Honda has developed a walking and lifting-assist device that supports the user's body weight, reducing load on the knees and feet, and put it into limited use in its Saitama factory.

It's not a car, but it is significant mobility news. Honda has developed a second-generation experimental body weight support device, designed to assist the user's legs when ascending and descending stairs or in a semi-crouched position. The device's real-world effectiveness will be tested at Honda's Saitama factory starting this month.

Designed for able-bodied users, the device fits close to the legs like a chair, assisting the knees in supporting the body's weight. Rather than requiring straps to attach to the body, the user simply wears a pair of shoes and raises the seat into a comfortable position. Once in place, the compact unit's seat and frame follow the movement of the operator's body and legs. The device's lifting force is directed toward the user's center of gravity, rather than straight up, allowing more natural movement and support.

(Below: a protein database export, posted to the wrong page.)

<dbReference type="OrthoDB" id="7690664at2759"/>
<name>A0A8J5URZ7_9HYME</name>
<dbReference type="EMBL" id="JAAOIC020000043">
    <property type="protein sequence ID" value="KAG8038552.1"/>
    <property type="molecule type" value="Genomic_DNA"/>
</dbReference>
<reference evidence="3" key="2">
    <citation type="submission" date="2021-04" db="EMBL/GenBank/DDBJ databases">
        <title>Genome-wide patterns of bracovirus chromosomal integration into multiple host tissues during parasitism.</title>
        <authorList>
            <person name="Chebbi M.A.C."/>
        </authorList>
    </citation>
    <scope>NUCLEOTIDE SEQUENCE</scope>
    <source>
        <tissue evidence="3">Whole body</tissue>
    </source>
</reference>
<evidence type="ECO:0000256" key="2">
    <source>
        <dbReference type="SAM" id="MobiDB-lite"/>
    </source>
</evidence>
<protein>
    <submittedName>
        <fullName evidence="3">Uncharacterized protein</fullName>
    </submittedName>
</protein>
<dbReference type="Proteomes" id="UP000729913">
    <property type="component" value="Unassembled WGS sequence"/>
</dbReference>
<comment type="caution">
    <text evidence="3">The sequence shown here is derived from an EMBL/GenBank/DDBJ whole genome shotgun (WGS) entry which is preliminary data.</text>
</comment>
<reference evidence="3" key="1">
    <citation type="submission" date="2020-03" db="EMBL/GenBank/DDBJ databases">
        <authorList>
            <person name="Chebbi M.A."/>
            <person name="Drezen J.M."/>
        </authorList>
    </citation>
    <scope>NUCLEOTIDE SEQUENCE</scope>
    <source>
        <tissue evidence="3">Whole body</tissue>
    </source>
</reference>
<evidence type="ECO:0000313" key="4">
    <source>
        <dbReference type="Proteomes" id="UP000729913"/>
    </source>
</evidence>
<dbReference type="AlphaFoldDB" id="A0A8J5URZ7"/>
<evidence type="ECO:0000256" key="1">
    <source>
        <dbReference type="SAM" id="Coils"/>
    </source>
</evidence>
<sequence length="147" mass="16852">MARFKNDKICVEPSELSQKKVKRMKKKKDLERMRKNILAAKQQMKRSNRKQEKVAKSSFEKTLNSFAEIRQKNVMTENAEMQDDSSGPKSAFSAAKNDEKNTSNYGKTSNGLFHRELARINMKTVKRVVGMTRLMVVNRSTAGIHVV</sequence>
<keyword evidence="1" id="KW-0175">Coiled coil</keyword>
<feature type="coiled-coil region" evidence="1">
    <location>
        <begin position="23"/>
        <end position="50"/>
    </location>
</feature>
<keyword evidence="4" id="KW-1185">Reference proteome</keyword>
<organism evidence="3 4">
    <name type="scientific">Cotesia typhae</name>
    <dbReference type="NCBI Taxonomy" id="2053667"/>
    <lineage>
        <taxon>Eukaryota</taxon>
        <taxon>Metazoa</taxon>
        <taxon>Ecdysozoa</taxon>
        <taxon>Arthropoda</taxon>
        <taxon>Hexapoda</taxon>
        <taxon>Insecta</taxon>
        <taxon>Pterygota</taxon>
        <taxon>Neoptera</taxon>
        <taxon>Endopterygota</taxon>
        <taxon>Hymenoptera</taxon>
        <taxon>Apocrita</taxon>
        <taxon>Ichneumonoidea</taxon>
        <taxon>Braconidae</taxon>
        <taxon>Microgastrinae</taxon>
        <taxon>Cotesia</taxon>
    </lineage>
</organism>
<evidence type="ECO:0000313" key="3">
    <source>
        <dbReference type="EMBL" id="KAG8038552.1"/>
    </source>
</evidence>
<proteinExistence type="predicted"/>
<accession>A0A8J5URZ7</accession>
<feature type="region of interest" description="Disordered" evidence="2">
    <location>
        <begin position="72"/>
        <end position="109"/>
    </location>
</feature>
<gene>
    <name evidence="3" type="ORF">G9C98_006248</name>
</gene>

The device is a practical outgrowth of Honda's robotics research (most notably the ASIMO robot), and it could be used to reduce fatigue in factory and warehouse settings. Consumer availability is still some distance off, of course.


Gallery: Honda Unveils Experimental Walking Assist Device With Bodyweight Support System